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(ENGLISH) COMMENTARY BY MUHAMMED ESED
( BY MUHAMMED ESED )
109 - AL-KAFIRUN
In the name of god, the most gracious, The dispenser of grace: (1)

1 - According to most of the authorities, this invocation (which occurs at the beginning of every surah with the exception of surah 9) constitutes an integral part of "The Opening" and is, therefore, numbered as verse I. In all other instances, the invocation "in the name of God" precedes the surah as such, and is not counted among its verses. - Both the divine epithets rahman and rahrm are derived from the noun rahmah, which signifies "mercy", "compassion", "loving tenderness" and, more comprehensively, "grace". From the very earliest times, Islamic scholars have endeavoured to define the exact shades of meaning which differentiate the two terms. The best and simplest of these explanations is undoubtedly the one advanced by Ibn al-Qayyim (as quoted in Mandr I, 48): the term rahman circumscribes the quality of abounding grace inherent in, and inseparable from, the concept of God's Being, whereas rahrm expresses the manifestation of that grace in, and its effect upon, His creation-in other words, an aspect of His activity.

        
REVEALED shortly after surah 107
1. SAY: "O you who deny the truth!
2. "I do not worship that which you worship,
3. and neither do you worship that which I worship! (1)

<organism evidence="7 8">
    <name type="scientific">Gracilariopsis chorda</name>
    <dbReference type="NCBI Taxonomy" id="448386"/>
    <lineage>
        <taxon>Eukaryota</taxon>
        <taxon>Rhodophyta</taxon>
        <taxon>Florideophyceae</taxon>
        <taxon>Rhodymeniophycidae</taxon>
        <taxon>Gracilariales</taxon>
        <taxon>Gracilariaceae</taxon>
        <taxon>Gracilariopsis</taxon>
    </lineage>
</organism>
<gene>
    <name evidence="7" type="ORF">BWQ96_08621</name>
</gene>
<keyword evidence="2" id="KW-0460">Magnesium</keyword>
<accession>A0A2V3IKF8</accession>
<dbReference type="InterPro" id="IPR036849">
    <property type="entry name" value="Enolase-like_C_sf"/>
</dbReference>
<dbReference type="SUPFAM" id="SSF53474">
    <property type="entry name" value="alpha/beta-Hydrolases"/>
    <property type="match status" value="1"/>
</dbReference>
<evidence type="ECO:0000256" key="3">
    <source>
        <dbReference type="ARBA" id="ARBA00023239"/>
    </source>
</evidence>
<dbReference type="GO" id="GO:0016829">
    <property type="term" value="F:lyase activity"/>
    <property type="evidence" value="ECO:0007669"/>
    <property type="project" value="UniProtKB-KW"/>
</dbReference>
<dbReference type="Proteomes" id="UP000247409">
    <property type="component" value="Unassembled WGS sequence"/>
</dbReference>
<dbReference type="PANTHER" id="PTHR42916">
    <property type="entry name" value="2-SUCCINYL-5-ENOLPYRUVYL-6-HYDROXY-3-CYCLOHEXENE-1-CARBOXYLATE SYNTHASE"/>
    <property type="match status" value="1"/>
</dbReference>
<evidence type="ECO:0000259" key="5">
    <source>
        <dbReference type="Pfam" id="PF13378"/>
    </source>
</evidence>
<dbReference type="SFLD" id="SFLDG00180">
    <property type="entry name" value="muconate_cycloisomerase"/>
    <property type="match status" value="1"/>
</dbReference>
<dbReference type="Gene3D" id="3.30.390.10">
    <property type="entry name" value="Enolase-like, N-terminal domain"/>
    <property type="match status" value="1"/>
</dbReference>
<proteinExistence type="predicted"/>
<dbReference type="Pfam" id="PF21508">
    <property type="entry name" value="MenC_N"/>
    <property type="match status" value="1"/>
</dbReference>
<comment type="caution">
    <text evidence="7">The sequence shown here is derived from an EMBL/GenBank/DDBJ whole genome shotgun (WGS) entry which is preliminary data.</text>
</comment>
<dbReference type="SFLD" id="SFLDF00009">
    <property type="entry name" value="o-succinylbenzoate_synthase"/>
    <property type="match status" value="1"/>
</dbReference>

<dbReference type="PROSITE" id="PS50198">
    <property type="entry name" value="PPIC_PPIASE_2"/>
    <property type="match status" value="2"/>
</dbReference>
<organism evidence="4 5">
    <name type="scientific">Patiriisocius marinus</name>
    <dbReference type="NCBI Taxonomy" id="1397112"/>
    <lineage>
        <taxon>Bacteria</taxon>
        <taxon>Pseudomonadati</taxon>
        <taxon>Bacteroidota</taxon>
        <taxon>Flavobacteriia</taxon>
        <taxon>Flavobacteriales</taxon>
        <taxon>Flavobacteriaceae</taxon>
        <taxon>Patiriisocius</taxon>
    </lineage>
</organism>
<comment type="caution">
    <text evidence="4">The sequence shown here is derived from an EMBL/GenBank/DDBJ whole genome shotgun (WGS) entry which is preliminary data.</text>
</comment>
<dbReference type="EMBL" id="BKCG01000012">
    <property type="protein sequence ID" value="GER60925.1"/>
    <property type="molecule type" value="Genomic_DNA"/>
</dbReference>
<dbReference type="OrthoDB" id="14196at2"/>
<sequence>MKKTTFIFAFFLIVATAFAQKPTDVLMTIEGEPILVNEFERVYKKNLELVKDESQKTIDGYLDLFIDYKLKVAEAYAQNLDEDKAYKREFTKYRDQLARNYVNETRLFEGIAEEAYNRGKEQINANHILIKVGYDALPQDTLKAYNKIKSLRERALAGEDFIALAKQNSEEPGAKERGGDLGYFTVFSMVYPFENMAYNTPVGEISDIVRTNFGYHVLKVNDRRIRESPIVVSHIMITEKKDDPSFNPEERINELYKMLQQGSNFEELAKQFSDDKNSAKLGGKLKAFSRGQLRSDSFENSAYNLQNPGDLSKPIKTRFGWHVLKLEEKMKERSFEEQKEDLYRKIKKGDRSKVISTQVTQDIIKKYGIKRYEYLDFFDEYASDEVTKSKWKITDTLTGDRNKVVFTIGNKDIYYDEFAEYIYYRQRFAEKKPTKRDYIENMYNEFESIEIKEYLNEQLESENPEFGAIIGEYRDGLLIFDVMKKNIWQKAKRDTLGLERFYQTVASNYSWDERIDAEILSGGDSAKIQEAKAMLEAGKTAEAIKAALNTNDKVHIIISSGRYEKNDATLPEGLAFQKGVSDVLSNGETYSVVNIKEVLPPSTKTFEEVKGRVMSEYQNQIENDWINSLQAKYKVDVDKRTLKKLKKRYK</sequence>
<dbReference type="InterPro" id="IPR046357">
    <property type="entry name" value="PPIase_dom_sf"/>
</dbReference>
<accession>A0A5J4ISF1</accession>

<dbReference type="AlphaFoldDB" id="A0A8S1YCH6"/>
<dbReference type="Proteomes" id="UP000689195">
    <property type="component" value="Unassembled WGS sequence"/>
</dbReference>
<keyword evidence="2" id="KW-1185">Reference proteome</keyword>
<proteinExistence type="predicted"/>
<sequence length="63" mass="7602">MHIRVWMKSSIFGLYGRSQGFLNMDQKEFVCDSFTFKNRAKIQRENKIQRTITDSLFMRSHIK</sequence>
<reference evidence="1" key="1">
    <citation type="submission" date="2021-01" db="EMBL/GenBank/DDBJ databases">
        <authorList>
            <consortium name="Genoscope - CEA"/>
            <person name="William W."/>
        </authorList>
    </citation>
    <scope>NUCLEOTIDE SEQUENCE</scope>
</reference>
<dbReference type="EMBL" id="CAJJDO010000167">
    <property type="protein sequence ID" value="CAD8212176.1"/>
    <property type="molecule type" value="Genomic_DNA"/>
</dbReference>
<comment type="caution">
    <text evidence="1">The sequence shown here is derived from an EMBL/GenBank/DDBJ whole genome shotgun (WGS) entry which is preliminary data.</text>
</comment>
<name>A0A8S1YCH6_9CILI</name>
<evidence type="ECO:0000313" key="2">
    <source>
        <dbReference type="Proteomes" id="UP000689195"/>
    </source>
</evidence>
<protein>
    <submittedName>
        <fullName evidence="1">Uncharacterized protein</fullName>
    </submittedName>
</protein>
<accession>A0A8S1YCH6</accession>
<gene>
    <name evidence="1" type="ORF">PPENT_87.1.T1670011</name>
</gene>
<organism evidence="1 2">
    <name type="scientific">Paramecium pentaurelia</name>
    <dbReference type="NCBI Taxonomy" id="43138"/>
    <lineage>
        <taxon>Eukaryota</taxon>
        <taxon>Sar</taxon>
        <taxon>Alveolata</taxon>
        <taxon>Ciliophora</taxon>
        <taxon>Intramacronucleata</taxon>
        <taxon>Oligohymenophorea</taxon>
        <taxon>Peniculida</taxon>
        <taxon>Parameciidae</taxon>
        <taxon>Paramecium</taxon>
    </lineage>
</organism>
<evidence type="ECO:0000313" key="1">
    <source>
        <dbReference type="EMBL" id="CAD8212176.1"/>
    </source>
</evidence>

1 - In the above rendering, the particle ma ("that which") alludes, on the one hand, to all positive concepts and ethical values - e.g., belief in God and the believer's self-surrender to Him - and, on the other, to false objects of worship and false values, such as man's belief in his own supposed "self-sufficiency" (cf. 96:6-7), or his overriding, almost compulsive "greed for more and more" (surah 102).

4. "And I will not worship ~hat which you have [ever] worshipped,
5. and neither will you [ever] worship that which I worship. (2)

2 - Sc., "so long as you are unwilling to abandon the false values which cause you to deny the truth ".

6. Unto you, your moral law, and unto me, mine !" (3)

3 - Lit., "unto me, my moral law". The primary significance of din is "obedience"; in particular, obedience to a law or to what is conceived as a system of established - and therefore binding - usages, i.e., something endowed with moral authority: hence "religion", "faith.' or "religious law" in the widest sense of these terms (cf. first half of note 249 on 2:256); or simply "moral law", as in the above instance as well as in 42:21, 95:7, 98:5 or 107:1.

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